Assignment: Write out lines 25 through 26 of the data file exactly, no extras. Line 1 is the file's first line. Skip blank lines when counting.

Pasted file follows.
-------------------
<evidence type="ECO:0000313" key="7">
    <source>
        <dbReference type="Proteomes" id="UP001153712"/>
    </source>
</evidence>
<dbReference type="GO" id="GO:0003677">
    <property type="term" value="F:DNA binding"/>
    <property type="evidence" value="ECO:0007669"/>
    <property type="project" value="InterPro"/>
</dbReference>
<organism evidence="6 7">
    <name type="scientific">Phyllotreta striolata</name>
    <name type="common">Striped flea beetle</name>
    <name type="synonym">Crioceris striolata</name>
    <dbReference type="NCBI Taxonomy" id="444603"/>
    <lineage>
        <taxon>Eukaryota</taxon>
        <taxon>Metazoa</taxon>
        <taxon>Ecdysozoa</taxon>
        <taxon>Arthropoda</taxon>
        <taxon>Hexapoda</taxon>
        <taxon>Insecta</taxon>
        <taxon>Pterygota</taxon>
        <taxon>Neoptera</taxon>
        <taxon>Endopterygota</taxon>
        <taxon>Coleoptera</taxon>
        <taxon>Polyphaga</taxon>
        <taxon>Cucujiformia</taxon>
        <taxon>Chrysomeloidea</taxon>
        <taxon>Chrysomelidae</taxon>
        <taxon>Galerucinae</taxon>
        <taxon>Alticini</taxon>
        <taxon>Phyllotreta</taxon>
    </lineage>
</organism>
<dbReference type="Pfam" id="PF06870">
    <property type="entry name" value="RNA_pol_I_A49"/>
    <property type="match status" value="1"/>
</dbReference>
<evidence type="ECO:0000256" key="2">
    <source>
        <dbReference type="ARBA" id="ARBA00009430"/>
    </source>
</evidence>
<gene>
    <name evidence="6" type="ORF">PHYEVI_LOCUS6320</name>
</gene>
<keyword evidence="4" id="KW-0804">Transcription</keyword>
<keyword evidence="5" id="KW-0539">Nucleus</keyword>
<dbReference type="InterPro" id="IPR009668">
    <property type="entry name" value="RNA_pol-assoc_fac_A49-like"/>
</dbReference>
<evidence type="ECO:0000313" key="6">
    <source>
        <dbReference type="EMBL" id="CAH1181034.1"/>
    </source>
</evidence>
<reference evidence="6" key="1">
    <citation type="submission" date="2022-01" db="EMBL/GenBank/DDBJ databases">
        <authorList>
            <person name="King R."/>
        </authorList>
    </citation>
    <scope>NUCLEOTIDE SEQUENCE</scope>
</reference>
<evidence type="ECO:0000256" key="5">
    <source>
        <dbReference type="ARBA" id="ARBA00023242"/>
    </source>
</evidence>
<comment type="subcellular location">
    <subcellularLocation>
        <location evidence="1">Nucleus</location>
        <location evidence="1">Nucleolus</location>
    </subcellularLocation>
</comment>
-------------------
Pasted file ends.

        <taxon>Endopterygota</taxon>
        <taxon>Coleoptera</taxon>